War of the Rebellion: Serial 100 Page 0702 OPERATIONS IN N. C., S. C., S. GA., AND E. FLA. Chapter LIX.

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way from Georgia, and keep them amount on hand at one of those places, Alston is preferred, if the pontoon bridge over the river at that point is completed.

G. T. BEAUREGARD,

General.

RALEIGH, N. C., March 27, 1865-11. 10 a. m.

Major General P. M. B. YONG, Augusta:

General Johnston orders that Ferguson's brigade be sent here at once. Let him move promptly.

By command of General Beauregard:

JOHN M. OTEY,

Assistant Adjutant-General.

RALEIGH, N. C., March 27, 1865-12 m.

Major E. WILLIS, Salisbury, N. C.:

If your services are indispensable at present to Treasury Department you are authorized to report temporarily to if for duty. Captain Sharp, or other competent quartermaster, must attend to shimppment of troops from Chester. Could you not visit Richmond first to settle that cotton business?

G. T. BEAUREGARD.

RALEIGH, N. C., March 27, 1865-5 p. m.

Lieutenant Colonel DEL. KEMPER,

Hillsborough, N. C.:

You should institute such measures with your command as will enable you hereafter to know of projected desertions and prevent. If deserters are caught report so that court may try ringleaders at once and make and immediate example.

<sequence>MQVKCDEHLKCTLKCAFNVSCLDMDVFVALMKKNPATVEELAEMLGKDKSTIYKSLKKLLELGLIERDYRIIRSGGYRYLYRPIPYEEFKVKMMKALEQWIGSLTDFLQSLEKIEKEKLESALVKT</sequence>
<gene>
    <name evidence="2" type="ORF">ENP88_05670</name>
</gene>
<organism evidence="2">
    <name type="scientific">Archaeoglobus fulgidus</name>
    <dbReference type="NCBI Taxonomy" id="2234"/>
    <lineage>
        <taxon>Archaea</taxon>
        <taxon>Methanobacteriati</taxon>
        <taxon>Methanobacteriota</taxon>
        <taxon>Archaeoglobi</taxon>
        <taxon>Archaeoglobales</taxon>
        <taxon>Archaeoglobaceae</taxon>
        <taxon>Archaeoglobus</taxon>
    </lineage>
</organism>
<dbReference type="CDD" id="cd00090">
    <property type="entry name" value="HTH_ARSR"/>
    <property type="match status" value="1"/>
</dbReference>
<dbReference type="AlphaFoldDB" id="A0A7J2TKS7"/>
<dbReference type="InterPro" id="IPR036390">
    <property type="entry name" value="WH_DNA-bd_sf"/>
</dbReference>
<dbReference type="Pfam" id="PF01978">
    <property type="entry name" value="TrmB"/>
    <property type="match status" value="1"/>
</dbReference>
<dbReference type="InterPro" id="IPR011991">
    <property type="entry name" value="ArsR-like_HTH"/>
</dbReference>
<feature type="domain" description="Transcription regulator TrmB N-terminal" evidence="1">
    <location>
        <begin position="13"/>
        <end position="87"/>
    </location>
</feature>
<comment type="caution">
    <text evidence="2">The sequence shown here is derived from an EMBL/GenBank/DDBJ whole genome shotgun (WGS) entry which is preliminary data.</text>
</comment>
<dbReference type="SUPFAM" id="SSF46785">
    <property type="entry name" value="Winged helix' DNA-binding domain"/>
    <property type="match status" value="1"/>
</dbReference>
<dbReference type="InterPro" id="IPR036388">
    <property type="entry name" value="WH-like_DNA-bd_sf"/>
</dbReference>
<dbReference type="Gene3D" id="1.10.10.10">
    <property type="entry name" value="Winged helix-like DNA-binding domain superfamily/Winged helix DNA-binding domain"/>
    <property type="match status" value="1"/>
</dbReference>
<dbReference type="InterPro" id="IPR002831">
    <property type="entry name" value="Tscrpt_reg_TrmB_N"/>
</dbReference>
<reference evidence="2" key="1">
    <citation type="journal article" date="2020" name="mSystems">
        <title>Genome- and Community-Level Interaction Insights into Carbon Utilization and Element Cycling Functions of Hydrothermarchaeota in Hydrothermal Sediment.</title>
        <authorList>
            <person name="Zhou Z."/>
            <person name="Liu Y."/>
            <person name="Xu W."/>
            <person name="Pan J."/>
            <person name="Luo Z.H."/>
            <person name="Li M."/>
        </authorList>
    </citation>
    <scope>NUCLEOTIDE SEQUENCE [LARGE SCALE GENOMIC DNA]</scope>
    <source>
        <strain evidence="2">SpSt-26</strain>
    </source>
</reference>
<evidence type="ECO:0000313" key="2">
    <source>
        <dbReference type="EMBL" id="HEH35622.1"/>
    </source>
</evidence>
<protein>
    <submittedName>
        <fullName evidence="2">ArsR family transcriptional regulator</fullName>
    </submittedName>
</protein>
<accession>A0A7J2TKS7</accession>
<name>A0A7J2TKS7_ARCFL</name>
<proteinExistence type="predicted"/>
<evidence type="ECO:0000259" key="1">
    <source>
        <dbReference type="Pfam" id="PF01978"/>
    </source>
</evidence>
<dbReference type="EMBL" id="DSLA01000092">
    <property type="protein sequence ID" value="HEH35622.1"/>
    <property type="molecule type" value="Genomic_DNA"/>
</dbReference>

G. T. BEAUREGARD.

NEAR SMITHEFIELD, N. C., March 27, 1865.

General BRAXTON BRAGG, Raleigh:

I haver received what seems to me god information that there is no enemy at Fayetteville. Would it not be better to let Lipscomb act with Whitford? This is a suggestion. I have told him to halt for your further orders. I find that the Sixth North Carolina belongs to General Lee's army. I propose to collect the regiment and send it to its brigade.

J. E. JOHNSTON.

RALEIGH, March 27, 1865.

General J. E. JOHNSTON, Smithfield:

It was not my intention to confine Lipscomb to the Cape Fear. His orders were to prevent the use of the Willmington railroad to Goldsborough an if practicable to operate on the New Berne road also. The battery of rifle artillery to command the Cape Fear. A gun-boat has been to Fayetteville since the enemy left. Colonel Whitford was